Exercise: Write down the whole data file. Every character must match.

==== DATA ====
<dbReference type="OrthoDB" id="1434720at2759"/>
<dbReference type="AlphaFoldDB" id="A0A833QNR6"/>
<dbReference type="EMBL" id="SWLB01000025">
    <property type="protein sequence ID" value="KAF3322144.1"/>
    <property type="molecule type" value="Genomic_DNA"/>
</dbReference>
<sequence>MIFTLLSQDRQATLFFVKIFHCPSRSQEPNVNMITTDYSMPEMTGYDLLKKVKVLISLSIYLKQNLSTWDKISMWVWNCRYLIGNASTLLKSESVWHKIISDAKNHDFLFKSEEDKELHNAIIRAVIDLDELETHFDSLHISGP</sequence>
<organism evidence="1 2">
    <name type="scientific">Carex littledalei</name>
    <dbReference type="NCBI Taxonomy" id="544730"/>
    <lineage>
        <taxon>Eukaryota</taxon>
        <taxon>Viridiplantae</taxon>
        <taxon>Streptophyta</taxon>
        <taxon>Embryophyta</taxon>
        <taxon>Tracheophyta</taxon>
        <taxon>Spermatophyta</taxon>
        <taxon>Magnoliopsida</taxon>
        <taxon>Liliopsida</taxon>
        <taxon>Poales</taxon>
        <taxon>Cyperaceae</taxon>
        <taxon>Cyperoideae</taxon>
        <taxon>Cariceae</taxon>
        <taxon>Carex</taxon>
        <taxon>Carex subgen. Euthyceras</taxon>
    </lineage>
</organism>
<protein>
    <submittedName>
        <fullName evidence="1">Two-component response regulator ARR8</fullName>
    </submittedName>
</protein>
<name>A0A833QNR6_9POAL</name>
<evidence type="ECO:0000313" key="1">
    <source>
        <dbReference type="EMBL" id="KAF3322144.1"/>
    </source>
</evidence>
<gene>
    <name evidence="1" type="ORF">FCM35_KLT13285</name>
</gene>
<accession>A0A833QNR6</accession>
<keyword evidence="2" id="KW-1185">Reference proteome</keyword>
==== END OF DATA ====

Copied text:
<dbReference type="OrthoDB" id="1434720at2759"/>
<dbReference type="AlphaFoldDB" id="A0A833QNR6"/>
<dbReference type="EMBL" id="SWLB01000025">
    <property type="protein sequence ID" value="KAF3322144.1"/>
    <property type="molecule type" value="Genomic_DNA"/>
</dbReference>
<sequence>MIFTLLSQDRQATLFFVKIFHCPSRSQEPNVNMITTDYSMPEMTGYDLLKKVKVLISLSIYLKQNLSTWDKISMWVWNCRYLIGNASTLLKSESVWHKIISDAKNHDFLFKSEEDKELHNAIIRAVIDLDELETHFDSLHISGP</sequence>
<organism evidence="1 2">
    <name type="scientific">Carex littledalei</name>
    <dbReference type="NCBI Taxonomy" id="544730"/>
    <lineage>
        <taxon>Eukaryota</taxon>
        <taxon>Viridiplantae</taxon>
        <taxon>Streptophyta</taxon>
        <taxon>Embryophyta</taxon>
        <taxon>Tracheophyta</taxon>
        <taxon>Spermatophyta</taxon>
        <taxon>Magnoliopsida</taxon>
        <taxon>Liliopsida</taxon>
        <taxon>Poales</taxon>
        <taxon>Cyperaceae</taxon>
        <taxon>Cyperoideae</taxon>
        <taxon>Cariceae</taxon>
        <taxon>Carex</taxon>
        <taxon>Carex subgen. Euthyceras</taxon>
    </lineage>
</organism>
<protein>
    <submittedName>
        <fullName evidence="1">Two-component response regulator ARR8</fullName>
    </submittedName>
</protein>
<name>A0A833QNR6_9POAL</name>
<evidence type="ECO:0000313" key="1">
    <source>
        <dbReference type="EMBL" id="KAF3322144.1"/>
    </source>
</evidence>
<gene>
    <name evidence="1" type="ORF">FCM35_KLT13285</name>
</gene>
<accession>A0A833QNR6</accession>
<keyword evidence="2" id="KW-1185">Reference proteome</keyword>